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Partnerships for enhanced engagement in research (PEER) SCIENCE
Cycle 2 (2012 Deadline)

Development and field testing of high performance aluminium oxide-based technologies for fluoride removal in the Ethiopian Rift Valley

PI: Feleke Beshah (Addis Ababa University)
U.S. Partner: David Sabatini (University of Oklahoma)
Project Dates: August 2013 to January 2016

 Ethiopia Partnership Picture 1
The Ethiopian research team at Addis Ababa University (Photo courtesy Dr. Beshah).

The available technologies used for removing fluoride from water such as reverse osmosis, activated alumina, and synthetic resins are difficult to implement in Ethiopia due to their high cost, the need for skilled manpower for system operation and maintenance, and the challenges of ensuring a continuous supply chain for the required chemicals and materials. Relatively simple and low-cost technologies such as the Nalgonda technique and bone char have been tried in Ethiopia, but they have proven inefficient under the prevailing water quality conditions. The objective of this study is to develop, characterize, and evaluate the effectiveness and sustainability of innovative high-capacity aluminum oxide-based materials, composite oxides, and impregnated high surface area adsorbent based technologies for fluoride removal in rural villages of Ethiopia. The project will also look at socioeconomic and entrepreneurial aspects to find ways to make the technologies sustainable in the Ethiopian context. Besides laboratory-based synthesis and characterization of adsorbents, the project will include preliminary field testing of the new materials, as well as assessment of socioeconomic and social entrepreneurship factors and presentation of findings in workshops and training sessions.
According to a recent estimate of the Ethiopian Ministry of Water and Energy, more than 11 million people in Ethiopia are at risk of high fluoride in drinking water in the Rift Valley region. More than 80% of children in the country suffer various degrees of dental fluorosis, and skeletal fluorosis is increasing among adults and the elderly. Thus, there is a pressing need for low-cost, high-capacity, and sustainable water treatment technologies for fluoride removal. For these technologies to be sustainable, they must be efficient, locally available, economically and socially viable, and simple to operate and maintain. While motivated by challenges in rural villages of Ethiopia, the results of this project will also benefit those living in rural communities of other East African countries impacted by fluoride. This project also has an important goal of capacity and human resource development for fluorosis mitigation in Ethiopia. The participation of the Ministry of Water Engineering and relevant NGOs will help to consolidate ties between research and implementation. The results will be disseminated to the scientific community through publications in reviewed journals, and a national workshop is planned to communicate the results to various stakeholders involved.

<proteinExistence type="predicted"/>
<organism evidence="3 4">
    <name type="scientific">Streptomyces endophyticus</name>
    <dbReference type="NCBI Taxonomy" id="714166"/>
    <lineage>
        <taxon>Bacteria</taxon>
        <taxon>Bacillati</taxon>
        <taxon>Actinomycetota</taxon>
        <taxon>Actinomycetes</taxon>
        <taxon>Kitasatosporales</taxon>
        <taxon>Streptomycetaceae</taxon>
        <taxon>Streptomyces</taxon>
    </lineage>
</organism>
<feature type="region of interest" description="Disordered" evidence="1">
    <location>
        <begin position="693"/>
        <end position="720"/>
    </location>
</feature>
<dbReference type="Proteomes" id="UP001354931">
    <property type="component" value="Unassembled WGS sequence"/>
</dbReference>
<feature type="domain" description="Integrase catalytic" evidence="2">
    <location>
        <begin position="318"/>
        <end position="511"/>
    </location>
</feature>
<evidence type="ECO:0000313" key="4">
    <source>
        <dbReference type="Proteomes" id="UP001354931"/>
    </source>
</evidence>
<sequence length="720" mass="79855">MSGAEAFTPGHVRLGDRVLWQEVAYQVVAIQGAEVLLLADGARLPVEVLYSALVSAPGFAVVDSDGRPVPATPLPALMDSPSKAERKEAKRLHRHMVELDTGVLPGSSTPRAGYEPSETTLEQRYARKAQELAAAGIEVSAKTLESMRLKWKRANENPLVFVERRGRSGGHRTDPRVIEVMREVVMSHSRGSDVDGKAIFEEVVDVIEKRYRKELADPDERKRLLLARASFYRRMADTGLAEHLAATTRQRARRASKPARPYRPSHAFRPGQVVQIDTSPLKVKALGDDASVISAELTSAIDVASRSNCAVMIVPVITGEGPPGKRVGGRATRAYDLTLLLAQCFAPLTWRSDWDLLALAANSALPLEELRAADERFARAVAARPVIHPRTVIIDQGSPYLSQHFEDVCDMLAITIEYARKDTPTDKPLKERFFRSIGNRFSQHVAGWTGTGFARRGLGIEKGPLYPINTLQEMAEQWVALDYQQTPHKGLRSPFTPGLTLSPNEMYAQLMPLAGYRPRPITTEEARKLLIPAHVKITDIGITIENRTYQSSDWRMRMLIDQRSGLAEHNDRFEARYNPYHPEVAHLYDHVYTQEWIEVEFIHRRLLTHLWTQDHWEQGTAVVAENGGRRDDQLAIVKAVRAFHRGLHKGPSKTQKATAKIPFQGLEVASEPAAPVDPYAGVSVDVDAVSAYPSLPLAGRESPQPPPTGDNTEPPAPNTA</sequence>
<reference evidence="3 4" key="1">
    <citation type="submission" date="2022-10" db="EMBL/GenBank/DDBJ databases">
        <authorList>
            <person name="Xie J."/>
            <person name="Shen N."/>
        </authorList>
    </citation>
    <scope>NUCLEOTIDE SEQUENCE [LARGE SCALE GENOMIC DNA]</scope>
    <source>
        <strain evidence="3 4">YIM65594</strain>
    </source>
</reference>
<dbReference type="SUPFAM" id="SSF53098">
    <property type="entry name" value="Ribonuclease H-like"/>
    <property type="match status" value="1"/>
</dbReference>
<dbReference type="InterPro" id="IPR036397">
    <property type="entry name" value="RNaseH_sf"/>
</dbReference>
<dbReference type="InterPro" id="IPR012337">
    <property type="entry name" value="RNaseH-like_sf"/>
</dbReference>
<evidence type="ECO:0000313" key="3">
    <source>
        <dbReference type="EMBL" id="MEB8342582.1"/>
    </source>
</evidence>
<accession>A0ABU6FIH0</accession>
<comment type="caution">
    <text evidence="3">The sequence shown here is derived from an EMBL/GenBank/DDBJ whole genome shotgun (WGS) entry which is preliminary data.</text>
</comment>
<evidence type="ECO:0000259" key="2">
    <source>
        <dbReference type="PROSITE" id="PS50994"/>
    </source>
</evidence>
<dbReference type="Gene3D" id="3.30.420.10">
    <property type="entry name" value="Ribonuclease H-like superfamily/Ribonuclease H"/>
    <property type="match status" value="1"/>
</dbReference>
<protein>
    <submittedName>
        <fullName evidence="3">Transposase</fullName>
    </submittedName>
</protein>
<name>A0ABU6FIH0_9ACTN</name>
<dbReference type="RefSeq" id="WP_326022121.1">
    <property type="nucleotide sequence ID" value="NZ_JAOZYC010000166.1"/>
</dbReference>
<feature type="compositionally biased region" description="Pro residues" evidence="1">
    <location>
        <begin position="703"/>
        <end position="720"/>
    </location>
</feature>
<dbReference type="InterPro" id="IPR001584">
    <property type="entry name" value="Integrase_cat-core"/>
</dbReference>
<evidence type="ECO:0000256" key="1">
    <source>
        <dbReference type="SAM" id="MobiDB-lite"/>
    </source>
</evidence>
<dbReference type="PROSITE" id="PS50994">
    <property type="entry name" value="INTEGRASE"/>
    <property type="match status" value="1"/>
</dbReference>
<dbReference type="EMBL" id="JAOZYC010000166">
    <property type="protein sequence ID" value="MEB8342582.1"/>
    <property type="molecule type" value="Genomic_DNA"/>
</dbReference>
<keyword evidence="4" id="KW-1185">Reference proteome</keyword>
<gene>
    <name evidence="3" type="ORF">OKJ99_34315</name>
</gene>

Summary of Recent Activities
During the last months of 2014, Dr. Beshah and his team focused their efforts on Aluminum Oxide (AO) -amending low cost materials. The idea is to utilize the high surface area of the low cost substrates by precipitating nano-particles of AO onto the surfaces and inside the pore spaces of the substrates. Additionally, the team is trying to develop composite materials which involve cement paste, mortar and concrete.

The amended results are highly promising and currently the team is conducting detailed adsorption experiments. The research results of AO-amended zeolites are being prepared for publication by PhD Student Meseret Desalegn. The team also presented its research during a marketing exhibition organized by Addis Ababa University as part of a promotion program of selected research projects.

In the coming months the team will continue its adsorption studies and investigate the effectiveness of hydrotalcite/clay composites. The team will also begin preliminary field testing of the most promising materials which will involve developing household prototypes and testing using groundwater from multiple sources with different fluoride levels and water quality conditions. The developed technologies and corresponding results will be compared with other technologies being developed by the US partner at the University of Oklahoma. At the end of 2015, the team plans to hold a national workshop where it will present its work and provide technical training.
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